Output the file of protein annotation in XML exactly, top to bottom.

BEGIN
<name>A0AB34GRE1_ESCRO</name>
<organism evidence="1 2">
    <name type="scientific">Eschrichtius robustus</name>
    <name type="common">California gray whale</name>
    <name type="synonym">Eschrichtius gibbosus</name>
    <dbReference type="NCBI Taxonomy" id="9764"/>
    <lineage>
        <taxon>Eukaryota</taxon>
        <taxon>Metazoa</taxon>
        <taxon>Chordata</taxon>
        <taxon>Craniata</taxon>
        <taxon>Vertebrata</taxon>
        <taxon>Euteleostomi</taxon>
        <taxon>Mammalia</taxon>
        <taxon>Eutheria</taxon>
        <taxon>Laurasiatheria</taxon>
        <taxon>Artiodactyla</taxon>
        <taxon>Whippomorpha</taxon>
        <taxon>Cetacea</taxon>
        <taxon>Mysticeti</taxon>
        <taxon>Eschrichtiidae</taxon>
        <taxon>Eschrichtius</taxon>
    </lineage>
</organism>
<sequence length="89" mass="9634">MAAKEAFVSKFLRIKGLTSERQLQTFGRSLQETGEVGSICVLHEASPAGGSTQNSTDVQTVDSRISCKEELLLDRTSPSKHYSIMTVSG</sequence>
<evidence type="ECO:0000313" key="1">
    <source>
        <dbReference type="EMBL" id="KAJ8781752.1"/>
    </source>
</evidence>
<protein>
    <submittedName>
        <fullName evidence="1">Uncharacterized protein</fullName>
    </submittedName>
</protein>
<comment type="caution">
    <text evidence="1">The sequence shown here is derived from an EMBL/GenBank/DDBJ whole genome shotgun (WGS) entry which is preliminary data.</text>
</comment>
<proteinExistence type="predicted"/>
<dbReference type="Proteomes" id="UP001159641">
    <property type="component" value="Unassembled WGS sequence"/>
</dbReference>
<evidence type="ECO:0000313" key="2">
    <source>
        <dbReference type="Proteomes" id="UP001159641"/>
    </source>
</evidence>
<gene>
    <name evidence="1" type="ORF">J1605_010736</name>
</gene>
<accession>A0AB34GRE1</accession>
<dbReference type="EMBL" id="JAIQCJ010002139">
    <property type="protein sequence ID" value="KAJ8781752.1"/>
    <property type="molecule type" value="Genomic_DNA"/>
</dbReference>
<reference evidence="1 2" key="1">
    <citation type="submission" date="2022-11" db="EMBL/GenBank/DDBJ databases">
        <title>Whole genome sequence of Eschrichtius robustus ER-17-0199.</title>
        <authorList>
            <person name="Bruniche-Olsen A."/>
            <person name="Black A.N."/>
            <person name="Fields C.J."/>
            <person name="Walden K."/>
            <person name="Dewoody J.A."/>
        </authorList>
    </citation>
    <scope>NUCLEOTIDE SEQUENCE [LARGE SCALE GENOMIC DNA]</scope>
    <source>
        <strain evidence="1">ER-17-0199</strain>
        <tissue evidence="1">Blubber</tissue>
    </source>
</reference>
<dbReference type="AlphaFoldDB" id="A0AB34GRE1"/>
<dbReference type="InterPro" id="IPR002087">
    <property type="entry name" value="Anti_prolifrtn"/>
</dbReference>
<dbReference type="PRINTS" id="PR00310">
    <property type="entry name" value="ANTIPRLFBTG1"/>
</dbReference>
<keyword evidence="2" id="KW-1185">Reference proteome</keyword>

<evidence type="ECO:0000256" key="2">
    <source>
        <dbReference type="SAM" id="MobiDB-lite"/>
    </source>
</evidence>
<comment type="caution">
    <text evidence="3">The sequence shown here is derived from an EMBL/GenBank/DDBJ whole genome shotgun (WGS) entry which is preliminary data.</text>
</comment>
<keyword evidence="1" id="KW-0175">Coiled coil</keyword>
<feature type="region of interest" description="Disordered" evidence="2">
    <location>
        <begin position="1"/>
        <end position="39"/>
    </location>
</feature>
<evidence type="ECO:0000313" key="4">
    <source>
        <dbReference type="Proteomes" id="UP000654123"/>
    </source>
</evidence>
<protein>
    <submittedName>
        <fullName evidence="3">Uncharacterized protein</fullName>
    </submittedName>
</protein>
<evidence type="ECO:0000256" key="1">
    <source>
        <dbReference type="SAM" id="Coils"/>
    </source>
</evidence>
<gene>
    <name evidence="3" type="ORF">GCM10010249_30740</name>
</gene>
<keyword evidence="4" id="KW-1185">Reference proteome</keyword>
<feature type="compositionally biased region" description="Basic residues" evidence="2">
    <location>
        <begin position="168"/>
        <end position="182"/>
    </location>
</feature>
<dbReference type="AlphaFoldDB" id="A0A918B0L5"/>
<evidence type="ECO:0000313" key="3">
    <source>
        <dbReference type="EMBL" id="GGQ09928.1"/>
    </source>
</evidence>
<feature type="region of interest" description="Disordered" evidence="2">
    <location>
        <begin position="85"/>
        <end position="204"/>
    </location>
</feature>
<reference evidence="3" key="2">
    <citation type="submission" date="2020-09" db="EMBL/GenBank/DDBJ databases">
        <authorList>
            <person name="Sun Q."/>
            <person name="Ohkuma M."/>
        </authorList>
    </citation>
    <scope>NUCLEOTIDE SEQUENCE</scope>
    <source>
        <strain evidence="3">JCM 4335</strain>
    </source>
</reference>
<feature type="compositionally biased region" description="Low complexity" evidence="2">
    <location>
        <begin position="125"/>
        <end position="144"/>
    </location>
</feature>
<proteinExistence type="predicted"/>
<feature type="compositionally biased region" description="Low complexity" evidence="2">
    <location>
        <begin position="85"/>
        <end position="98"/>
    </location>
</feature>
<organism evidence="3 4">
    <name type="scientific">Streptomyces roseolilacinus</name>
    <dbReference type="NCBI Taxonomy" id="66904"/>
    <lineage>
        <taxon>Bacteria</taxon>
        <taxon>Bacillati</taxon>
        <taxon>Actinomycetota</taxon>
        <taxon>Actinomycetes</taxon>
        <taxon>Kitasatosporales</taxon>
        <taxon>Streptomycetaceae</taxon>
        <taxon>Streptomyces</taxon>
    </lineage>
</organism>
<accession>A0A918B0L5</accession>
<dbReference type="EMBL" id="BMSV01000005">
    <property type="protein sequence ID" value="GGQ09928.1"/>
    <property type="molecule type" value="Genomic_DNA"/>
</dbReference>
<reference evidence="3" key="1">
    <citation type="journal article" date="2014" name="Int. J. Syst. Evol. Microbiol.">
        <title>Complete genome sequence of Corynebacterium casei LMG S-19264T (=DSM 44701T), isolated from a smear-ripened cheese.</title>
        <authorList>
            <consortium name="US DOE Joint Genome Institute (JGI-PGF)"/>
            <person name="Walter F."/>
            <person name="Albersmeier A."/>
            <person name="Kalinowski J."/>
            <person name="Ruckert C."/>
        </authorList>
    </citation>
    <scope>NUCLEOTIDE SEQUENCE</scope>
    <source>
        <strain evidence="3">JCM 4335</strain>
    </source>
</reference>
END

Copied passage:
<name>A0AB34GRE1_ESCRO</name>
<organism evidence="1 2">
    <name type="scientific">Eschrichtius robustus</name>
    <name type="common">California gray whale</name>
    <name type="synonym">Eschrichtius gibbosus</name>
    <dbReference type="NCBI Taxonomy" id="9764"/>
    <lineage>
        <taxon>Eukaryota</taxon>
        <taxon>Metazoa</taxon>
        <taxon>Chordata</taxon>
        <taxon>Craniata</taxon>
        <taxon>Vertebrata</taxon>
        <taxon>Euteleostomi</taxon>
        <taxon>Mammalia</taxon>
        <taxon>Eutheria</taxon>
        <taxon>Laurasiatheria</taxon>
        <taxon>Artiodactyla</taxon>
        <taxon>Whippomorpha</taxon>
        <taxon>Cetacea</taxon>
        <taxon>Mysticeti</taxon>
        <taxon>Eschrichtiidae</taxon>
        <taxon>Eschrichtius</taxon>
    </lineage>
</organism>
<sequence length="89" mass="9634">MAAKEAFVSKFLRIKGLTSERQLQTFGRSLQETGEVGSICVLHEASPAGGSTQNSTDVQTVDSRISCKEELLLDRTSPSKHYSIMTVSG</sequence>
<evidence type="ECO:0000313" key="1">
    <source>
        <dbReference type="EMBL" id="KAJ8781752.1"/>
    </source>
</evidence>
<protein>
    <submittedName>
        <fullName evidence="1">Uncharacterized protein</fullName>
    </submittedName>
</protein>
<comment type="caution">
    <text evidence="1">The sequence shown here is derived from an EMBL/GenBank/DDBJ whole genome shotgun (WGS) entry which is preliminary data.</text>
</comment>
<proteinExistence type="predicted"/>
<dbReference type="Proteomes" id="UP001159641">
    <property type="component" value="Unassembled WGS sequence"/>
</dbReference>
<evidence type="ECO:0000313" key="2">
    <source>
        <dbReference type="Proteomes" id="UP001159641"/>
    </source>
</evidence>
<gene>
    <name evidence="1" type="ORF">J1605_010736</name>
</gene>
<accession>A0AB34GRE1</accession>
<dbReference type="EMBL" id="JAIQCJ010002139">
    <property type="protein sequence ID" value="KAJ8781752.1"/>
    <property type="molecule type" value="Genomic_DNA"/>
</dbReference>
<reference evidence="1 2" key="1">
    <citation type="submission" date="2022-11" db="EMBL/GenBank/DDBJ databases">
        <title>Whole genome sequence of Eschrichtius robustus ER-17-0199.</title>
        <authorList>
            <person name="Bruniche-Olsen A."/>
            <person name="Black A.N."/>
            <person name="Fields C.J."/>
            <person name="Walden K."/>
            <person name="Dewoody J.A."/>
        </authorList>
    </citation>
    <scope>NUCLEOTIDE SEQUENCE [LARGE SCALE GENOMIC DNA]</scope>
    <source>
        <strain evidence="1">ER-17-0199</strain>
        <tissue evidence="1">Blubber</tissue>
    </source>
</reference>
<dbReference type="AlphaFoldDB" id="A0AB34GRE1"/>
<dbReference type="InterPro" id="IPR002087">
    <property type="entry name" value="Anti_prolifrtn"/>
</dbReference>
<dbReference type="PRINTS" id="PR00310">
    <property type="entry name" value="ANTIPRLFBTG1"/>
</dbReference>
<keyword evidence="2" id="KW-1185">Reference proteome</keyword>

<evidence type="ECO:0000256" key="2">
    <source>
        <dbReference type="SAM" id="MobiDB-lite"/>
    </source>
</evidence>
<comment type="caution">
    <text evidence="3">The sequence shown here is derived from an EMBL/GenBank/DDBJ whole genome shotgun (WGS) entry which is preliminary data.</text>
</comment>
<keyword evidence="1" id="KW-0175">Coiled coil</keyword>
<feature type="region of interest" description="Disordered" evidence="2">
    <location>
        <begin position="1"/>
        <end position="39"/>
    </location>
</feature>
<evidence type="ECO:0000313" key="4">
    <source>
        <dbReference type="Proteomes" id="UP000654123"/>
    </source>
</evidence>
<protein>
    <submittedName>
        <fullName evidence="3">Uncharacterized protein</fullName>
    </submittedName>
</protein>
<evidence type="ECO:0000256" key="1">
    <source>
        <dbReference type="SAM" id="Coils"/>
    </source>
</evidence>
<gene>
    <name evidence="3" type="ORF">GCM10010249_30740</name>
</gene>
<keyword evidence="4" id="KW-1185">Reference proteome</keyword>
<feature type="compositionally biased region" description="Basic residues" evidence="2">
    <location>
        <begin position="168"/>
        <end position="182"/>
    </location>
</feature>
<dbReference type="AlphaFoldDB" id="A0A918B0L5"/>
<evidence type="ECO:0000313" key="3">
    <source>
        <dbReference type="EMBL" id="GGQ09928.1"/>
    </source>
</evidence>
<feature type="region of interest" description="Disordered" evidence="2">
    <location>
        <begin position="85"/>
        <end position="204"/>
    </location>
</feature>
<reference evidence="3" key="2">
    <citation type="submission" date="2020-09" db="EMBL/GenBank/DDBJ databases">
        <authorList>
            <person name="Sun Q."/>
            <person name="Ohkuma M."/>
        </authorList>
    </citation>
    <scope>NUCLEOTIDE SEQUENCE</scope>
    <source>
        <strain evidence="3">JCM 4335</strain>
    </source>
</reference>
<feature type="compositionally biased region" description="Low complexity" evidence="2">
    <location>
        <begin position="125"/>
        <end position="144"/>
    </location>
</feature>
<proteinExistence type="predicted"/>
<feature type="compositionally biased region" description="Low complexity" evidence="2">
    <location>
        <begin position="85"/>
        <end position="98"/>
    </location>
</feature>
<organism evidence="3 4">
    <name type="scientific">Streptomyces roseolilacinus</name>
    <dbReference type="NCBI Taxonomy" id="66904"/>
    <lineage>
        <taxon>Bacteria</taxon>
        <taxon>Bacillati</taxon>
        <taxon>Actinomycetota</taxon>
        <taxon>Actinomycetes</taxon>
        <taxon>Kitasatosporales</taxon>
        <taxon>Streptomycetaceae</taxon>
        <taxon>Streptomyces</taxon>
    </lineage>
</organism>
<accession>A0A918B0L5</accession>
<dbReference type="EMBL" id="BMSV01000005">
    <property type="protein sequence ID" value="GGQ09928.1"/>
    <property type="molecule type" value="Genomic_DNA"/>
</dbReference>
<reference evidence="3" key="1">
    <citation type="journal article" date="2014" name="Int. J. Syst. Evol. Microbiol.">
        <title>Complete genome sequence of Corynebacterium casei LMG S-19264T (=DSM 44701T), isolated from a smear-ripened cheese.</title>
        <authorList>
            <consortium name="US DOE Joint Genome Institute (JGI-PGF)"/>
            <person name="Walter F."/>
            <person name="Albersmeier A."/>
            <person name="Kalinowski J."/>
            <person name="Ruckert C."/>
        </authorList>
    </citation>
    <scope>NUCLEOTIDE SEQUENCE</scope>
    <source>
        <strain evidence="3">JCM 4335</strain>
    </source>
</reference>